The green LED 19 (in the RUN mode) will turn on when a document 10 interrupts the light 13. It will remain on as long as the light 13 is blocked.
The yellow LED 40 blinks "on" and "off" (after the calibration has been accomplished and no document blocking the light 13) indicating a "ready" condition. When in AUTOCALIBRATION mode, it will remain "on" steady indicating a "ready" condition for that mode.
The green LED 56 (an input indicator) will turn "on" whenever a low signal is applied to the input "INi" of the connector 44 (J3-5).
The red LED 57 will turn "on" whenever output "CAL" of the jack 44 (J3-1) is active (low).
The fixed width 39 predetermined in the CALIBRATION mode is stored in a non-volatile memory 48 (FIG. 5) which will receive the fixed value 39 as soon as it is determined and retain it through a power outage (or power down). Subsequently at power up, the value of the fixed width 39 is reloaded into the microcontroller 17, eliminating the need to recalibrate the system as long as the same type of document is being run.
As mentioned above, the NOR gate 34 controls the "on" time of the transistor 29 via the output 33 of the microcontroller 17. It also provides a safety circuit 49 to protect the transistor 29 and the light emitter 12 from damage by excessive power dissipation. If the output of the amplifier 27 remains high because of a hardware or software 42 failure, the RC combination (R26 and C15) of the safety circuit 49 will cause the NOR gate 34 to shut down the transistor 29 before there is damage to either the transistor 29 or the light emitter 12.
Since the system of the present invention is a closed loop, it is capable of self compensating for component variation, component deterioration, voltage variation over time, slight misalignment, and the like. For example, if the light emitter 12 accumulated paper dust on its surface, the calibrated current would be slightly higher to compensate for a reduced energy of light 13 emitted from it. Likewise, if over time the light emitter 12 energy emission has deteriorated, more current would be driven through it to achieve the predetermined output signal 15 of the light detector 14.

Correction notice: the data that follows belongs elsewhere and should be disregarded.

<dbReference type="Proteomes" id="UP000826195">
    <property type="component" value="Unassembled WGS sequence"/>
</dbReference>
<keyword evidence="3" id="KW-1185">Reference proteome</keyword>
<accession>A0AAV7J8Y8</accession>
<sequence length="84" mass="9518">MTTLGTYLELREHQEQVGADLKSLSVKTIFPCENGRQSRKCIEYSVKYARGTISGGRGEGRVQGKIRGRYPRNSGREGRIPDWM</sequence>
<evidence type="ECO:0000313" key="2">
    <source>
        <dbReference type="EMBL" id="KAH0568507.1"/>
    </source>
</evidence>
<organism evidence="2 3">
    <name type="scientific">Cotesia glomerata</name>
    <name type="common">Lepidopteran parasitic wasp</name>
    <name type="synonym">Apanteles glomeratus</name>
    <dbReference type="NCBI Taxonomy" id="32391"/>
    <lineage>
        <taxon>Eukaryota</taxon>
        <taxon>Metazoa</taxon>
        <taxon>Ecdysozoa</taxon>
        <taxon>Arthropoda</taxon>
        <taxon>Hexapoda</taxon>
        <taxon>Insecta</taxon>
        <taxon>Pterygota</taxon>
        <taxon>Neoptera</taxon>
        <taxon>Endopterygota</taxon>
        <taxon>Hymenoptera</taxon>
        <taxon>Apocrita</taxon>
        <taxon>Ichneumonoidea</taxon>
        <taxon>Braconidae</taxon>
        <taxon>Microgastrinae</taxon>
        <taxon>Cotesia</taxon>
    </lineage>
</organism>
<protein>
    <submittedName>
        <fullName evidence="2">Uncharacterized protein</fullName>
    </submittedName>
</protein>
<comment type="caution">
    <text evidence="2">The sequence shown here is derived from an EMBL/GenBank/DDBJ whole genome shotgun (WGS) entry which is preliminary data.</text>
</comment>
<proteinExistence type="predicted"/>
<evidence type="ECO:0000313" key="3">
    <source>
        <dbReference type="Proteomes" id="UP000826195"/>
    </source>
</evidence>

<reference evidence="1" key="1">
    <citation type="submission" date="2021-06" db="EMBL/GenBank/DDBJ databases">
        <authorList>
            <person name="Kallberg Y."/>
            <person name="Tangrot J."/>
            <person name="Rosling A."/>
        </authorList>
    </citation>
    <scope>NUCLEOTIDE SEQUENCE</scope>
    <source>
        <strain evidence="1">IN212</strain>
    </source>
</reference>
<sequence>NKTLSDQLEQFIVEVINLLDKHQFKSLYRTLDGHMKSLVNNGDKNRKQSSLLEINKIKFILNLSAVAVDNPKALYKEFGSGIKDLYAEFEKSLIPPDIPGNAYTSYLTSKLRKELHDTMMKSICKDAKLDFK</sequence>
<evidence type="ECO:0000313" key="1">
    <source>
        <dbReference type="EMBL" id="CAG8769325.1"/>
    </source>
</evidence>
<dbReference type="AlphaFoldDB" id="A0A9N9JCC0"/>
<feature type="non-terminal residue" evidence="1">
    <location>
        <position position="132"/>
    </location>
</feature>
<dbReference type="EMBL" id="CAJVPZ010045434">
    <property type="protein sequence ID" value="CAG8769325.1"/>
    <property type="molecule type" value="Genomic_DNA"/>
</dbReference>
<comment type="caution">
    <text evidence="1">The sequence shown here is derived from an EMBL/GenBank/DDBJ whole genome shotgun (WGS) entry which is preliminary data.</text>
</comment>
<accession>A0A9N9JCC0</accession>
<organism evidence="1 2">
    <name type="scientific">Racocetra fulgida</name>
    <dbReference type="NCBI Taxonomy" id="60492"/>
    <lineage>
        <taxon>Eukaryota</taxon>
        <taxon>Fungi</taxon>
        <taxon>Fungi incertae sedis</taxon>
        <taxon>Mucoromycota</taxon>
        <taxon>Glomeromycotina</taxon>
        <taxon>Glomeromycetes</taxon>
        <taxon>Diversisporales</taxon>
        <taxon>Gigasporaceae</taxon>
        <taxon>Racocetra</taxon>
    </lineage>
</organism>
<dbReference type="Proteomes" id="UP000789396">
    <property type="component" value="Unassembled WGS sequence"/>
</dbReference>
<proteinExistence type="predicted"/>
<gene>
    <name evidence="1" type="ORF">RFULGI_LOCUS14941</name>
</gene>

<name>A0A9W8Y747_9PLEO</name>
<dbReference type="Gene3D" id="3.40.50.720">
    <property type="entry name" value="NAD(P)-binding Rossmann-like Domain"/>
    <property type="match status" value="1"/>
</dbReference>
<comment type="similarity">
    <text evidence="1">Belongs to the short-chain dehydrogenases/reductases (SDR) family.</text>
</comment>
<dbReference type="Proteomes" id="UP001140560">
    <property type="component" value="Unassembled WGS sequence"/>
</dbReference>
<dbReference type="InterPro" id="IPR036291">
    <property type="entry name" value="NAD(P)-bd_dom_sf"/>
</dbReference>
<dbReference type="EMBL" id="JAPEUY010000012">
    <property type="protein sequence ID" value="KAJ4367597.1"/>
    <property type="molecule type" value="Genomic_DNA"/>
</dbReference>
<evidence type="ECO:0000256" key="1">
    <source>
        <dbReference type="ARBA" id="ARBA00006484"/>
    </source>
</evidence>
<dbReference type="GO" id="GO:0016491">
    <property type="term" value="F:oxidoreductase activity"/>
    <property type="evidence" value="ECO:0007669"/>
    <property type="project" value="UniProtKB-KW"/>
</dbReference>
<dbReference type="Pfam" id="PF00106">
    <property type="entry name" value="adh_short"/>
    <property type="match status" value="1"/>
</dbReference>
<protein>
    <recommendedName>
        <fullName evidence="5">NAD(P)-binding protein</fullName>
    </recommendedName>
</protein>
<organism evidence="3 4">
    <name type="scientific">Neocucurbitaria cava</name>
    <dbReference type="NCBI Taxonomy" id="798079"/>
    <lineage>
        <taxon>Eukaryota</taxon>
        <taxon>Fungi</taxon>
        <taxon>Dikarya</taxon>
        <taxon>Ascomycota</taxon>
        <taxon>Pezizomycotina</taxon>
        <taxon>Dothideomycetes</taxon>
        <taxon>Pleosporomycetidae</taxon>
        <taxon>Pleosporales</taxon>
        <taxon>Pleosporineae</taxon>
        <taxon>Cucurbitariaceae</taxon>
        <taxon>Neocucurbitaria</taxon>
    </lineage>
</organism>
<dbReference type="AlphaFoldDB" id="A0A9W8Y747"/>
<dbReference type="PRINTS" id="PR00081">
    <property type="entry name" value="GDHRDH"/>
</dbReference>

Obviously, many modifications may be made without departing from the basic spirit of the present invention. Accordingly, it will be appreciated by those skilled in the art that within the scope of the appended claims, the invention may be practiced other than has been specifically described herein.
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|U.S. Classification||250/559.1, 250/559.4, 250/559.27, 250/205, 250/559.12|
|International Classification||B65H7/12, B65H7/14, G06K13/067|
|Cooperative Classification||B65H2701/1912, B65H2511/524, B65H7/125, B65H2511/514, B65H2701/1311, G06K13/067, B65H2701/1313, B65H2553/412, B65H2557/23, G03G2215/0035, B65H2557/61, B65H2511/22, B65H2557/33, B65H2515/60|
|European Classification||B65H7/12C, G06K13/067|
|Apr 5, 1994||AS||Assignment|
Owner name: PITNEY BOWES INC., CONNECTICUT
Free format text: ASSIGNMENT OF ASSIGNORS INTEREST;ASSIGNOR:LORENZO, JOHN L.;REEL/FRAME:006977/0407
Effective date: 19940328
|Jun 25, 1996||CC||Certificate of correction|
|Sep 21, 1999||FPAY||Fee payment|
Year of fee payment: 4
|Sep 19, 2003||FPAY||Fee payment|
Year of fee payment: 8
|Sep 20, 2007||FPAY||Fee payment|
Year of fee payment: 12